One of the more popular topics here on my technical blog doesn't have to do with technology, per-se - it's about the choice I made to go to a stand-up desk work environment. If you're interested in the history of those, check here:
I have made some changes and I was asked to post those here.Yes, I'm still standing - I think the experiment has worked well, so I'm continuing to work this way. I've become so used to it that I notice when I sit for a long time. If I'm flying, or driving a long way, or have long meetings, I take breaks to stand up and move around.
That being said, I don't stand as much as I did. I started out by standing the entire day - which did not end well. As you can read in my second post, I found that sitting down for a few minutes each hour worked out much better. And over time I would say that I now stand about 70-80% of the day, depending on the day. Some days I don't even notice I'm standing, so I don't sit as often. Other days I find that I really tire quickly - so I sit more often. But in both cases, I stand more than I sit.
In the first post you can read about how I used a simple coffee-table from Ikea to elevate my desktop to the right height. I then adjusted the height where I stand by using a small plastic square and some carpet. Over time I found this did not work as well as I'd like. The primary reason is that the front of these are at the same depth - so my knees would hit the desk or table when I sat down. Also, the desk was at a certain height, and I had to adjust, rather than the other way around. Also, I like a lot of surface area on top of a desk - almost more of a table. Routing cables and wiring was a pain, and of course moving it was out of the question.
So I've changed what I use. I found a perfect solution for what I was looking for - industrial wire shelving:
I bought one, built only half of it (for the right height I wanted) and arranged the shelves the way I wanted. I then got a 5'x4' piece of wood from Lowes, and mounted it to where the top was balanced, but had an over-hang I could get my knees under easily.My wife sewed a piece of fake-leather for the top.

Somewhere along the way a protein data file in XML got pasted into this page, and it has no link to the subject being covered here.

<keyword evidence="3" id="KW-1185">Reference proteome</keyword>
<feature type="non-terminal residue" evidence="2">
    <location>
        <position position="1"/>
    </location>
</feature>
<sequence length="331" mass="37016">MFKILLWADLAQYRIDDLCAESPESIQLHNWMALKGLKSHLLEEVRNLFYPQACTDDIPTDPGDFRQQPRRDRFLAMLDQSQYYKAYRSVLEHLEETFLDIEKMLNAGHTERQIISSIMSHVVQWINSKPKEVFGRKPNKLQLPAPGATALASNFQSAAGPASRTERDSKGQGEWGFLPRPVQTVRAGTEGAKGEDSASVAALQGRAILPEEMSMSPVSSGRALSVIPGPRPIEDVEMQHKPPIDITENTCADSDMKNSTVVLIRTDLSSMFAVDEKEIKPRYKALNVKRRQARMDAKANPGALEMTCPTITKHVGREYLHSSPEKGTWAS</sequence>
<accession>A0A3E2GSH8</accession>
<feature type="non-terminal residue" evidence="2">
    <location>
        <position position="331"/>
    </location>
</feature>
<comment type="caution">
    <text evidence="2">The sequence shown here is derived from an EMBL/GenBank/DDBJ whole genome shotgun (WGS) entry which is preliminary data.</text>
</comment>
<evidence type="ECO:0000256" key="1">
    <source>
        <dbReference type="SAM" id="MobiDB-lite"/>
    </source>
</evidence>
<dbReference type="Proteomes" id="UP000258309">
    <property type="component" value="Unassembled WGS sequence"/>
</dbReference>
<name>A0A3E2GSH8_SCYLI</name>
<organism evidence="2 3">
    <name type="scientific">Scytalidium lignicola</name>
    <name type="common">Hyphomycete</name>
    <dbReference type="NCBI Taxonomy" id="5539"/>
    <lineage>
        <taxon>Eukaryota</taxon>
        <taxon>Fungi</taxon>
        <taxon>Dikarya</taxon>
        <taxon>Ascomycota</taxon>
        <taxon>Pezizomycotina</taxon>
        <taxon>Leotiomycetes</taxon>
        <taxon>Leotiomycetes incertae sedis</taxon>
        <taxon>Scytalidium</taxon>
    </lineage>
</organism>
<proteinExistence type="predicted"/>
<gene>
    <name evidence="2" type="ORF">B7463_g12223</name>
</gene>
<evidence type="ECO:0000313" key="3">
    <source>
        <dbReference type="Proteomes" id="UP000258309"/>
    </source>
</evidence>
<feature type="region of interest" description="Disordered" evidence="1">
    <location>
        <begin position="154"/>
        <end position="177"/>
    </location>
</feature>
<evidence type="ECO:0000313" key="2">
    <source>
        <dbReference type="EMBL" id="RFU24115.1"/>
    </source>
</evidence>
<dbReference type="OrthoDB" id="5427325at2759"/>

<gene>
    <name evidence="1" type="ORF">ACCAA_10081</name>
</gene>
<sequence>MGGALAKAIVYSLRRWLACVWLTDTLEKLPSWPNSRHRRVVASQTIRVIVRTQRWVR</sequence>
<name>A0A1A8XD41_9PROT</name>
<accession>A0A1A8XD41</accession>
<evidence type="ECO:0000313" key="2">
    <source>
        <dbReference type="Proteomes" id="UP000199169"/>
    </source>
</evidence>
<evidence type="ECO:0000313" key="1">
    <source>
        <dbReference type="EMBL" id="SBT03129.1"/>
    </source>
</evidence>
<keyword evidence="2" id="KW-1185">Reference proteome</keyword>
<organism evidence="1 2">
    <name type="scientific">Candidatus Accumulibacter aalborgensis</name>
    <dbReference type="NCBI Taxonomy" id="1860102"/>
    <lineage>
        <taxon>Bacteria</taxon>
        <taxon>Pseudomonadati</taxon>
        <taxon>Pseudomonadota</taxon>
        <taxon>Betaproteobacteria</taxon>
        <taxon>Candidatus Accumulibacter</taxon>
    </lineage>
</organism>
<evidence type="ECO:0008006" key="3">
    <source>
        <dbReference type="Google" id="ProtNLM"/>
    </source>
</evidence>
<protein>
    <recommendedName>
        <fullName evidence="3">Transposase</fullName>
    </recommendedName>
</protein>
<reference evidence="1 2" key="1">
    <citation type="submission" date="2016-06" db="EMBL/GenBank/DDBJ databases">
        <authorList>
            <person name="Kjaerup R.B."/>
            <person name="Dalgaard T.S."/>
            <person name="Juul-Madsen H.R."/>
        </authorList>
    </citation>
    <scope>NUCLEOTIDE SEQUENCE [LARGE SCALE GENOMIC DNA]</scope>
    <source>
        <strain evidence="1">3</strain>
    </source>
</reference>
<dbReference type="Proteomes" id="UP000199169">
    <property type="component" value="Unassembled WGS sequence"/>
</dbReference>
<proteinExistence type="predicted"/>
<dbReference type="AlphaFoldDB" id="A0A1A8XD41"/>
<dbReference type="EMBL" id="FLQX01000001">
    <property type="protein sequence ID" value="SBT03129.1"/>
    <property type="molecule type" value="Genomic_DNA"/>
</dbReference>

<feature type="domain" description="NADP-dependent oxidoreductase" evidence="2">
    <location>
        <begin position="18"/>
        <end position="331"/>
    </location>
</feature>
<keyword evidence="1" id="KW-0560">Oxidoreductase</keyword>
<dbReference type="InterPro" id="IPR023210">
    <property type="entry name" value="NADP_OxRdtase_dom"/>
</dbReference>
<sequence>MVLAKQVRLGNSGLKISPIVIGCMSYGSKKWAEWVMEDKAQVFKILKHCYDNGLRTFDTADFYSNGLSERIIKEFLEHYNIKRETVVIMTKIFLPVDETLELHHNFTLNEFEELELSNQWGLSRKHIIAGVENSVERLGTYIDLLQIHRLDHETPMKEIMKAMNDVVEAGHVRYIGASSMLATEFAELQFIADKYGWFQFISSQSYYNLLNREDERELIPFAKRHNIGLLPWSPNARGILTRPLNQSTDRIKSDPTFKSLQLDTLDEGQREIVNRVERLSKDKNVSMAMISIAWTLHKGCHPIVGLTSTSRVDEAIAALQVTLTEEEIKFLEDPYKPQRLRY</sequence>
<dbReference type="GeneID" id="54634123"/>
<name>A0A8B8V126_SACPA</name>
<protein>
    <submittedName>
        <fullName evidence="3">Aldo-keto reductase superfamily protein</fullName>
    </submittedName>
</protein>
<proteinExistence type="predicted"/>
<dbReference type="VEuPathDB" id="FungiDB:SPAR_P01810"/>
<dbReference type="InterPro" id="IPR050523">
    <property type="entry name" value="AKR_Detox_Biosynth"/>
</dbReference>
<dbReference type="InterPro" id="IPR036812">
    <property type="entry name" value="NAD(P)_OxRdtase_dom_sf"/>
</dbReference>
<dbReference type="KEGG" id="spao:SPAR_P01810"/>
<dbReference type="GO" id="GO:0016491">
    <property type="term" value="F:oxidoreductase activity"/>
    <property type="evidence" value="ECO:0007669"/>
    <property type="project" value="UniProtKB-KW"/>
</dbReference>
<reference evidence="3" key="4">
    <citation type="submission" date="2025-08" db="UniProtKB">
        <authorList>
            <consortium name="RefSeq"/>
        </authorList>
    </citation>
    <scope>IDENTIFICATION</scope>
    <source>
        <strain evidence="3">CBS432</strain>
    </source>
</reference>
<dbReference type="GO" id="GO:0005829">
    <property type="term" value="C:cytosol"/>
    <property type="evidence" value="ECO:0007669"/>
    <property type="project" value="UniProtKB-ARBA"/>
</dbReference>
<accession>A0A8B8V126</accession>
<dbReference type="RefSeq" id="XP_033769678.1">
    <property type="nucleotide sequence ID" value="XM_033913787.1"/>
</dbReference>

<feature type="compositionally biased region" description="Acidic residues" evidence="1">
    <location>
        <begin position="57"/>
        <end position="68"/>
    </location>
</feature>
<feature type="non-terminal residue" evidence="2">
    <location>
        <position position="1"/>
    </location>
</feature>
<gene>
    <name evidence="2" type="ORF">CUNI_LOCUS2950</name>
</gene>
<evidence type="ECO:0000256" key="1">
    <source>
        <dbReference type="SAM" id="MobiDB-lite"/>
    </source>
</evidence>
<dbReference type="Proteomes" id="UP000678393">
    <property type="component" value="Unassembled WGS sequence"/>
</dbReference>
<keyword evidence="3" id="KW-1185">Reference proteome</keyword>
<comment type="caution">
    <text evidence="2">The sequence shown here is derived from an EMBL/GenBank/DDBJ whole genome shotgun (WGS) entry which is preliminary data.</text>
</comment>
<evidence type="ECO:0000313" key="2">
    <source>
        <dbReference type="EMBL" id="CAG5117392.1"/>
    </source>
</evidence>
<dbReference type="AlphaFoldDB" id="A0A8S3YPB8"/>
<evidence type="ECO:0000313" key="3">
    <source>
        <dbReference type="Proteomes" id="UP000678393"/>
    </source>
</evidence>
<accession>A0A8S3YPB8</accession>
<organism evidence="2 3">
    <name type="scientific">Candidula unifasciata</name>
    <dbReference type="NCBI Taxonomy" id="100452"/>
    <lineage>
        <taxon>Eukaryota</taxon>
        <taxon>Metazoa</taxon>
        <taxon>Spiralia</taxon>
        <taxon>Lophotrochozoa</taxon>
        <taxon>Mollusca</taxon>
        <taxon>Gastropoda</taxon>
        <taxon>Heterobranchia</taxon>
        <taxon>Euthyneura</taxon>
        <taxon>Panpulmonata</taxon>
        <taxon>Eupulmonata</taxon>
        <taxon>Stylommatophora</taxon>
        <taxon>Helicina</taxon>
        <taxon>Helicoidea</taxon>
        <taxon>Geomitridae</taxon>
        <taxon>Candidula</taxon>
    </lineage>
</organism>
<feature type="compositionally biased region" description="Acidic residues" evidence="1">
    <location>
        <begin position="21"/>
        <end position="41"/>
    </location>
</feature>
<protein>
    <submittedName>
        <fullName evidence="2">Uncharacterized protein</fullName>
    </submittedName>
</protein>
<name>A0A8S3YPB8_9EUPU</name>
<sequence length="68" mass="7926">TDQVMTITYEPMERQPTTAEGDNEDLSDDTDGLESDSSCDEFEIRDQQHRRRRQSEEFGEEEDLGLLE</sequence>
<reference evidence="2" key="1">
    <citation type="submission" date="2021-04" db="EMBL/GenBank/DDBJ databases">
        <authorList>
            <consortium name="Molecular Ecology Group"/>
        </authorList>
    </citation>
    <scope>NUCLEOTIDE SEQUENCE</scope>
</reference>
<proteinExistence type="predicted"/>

This arrangement provides the following benefits:
- Very strong
- Rolls easily, wheels can lock to prevent rolling
- Long, wide shelves
- Wire-frame allows me to route any kind of wiring and other things all over the desk
I plugged in my UPS and ran it's longer power-cable to the wall outlet. I then ran the router's LAN connection along that wire, and covered both with a large insulation sleeve. I then plugged in everything to the UPS, and routed all the wiring. I can now roll the desk almost anywhere in the room so that I can record, look out the window, get closer to or farther away from the door and more. I put a few boxes on the shelves as "drawers" and tidied that part up. Even my printer fits on a shelf.
Laser-dog not included - some assembly required
In the second post you can read about the bar-stool I purchased from Target for the desk.
I cheaped-out on this one, and it proved to be a bad choice. Because I had to raise it so high, and was constantly sitting on it and then standing up, the gas-cylinder in it just gave out. So it became a very short stool that I ended up getting rid of. In the end, this one from Ikea proved to be a better choice:
And so this arrangement is working out perfectly. I'm finding myself VERY productive this way.
I hope these posts help you if you decide to try working at a stand-up desk. Although I was skeptical at first, I've found it to be a very healthy, easy way to code, design and especially present over a web-cam. It's natural to stand to speak when you're presenting, and it feels more energetic than sitting down to talk to others.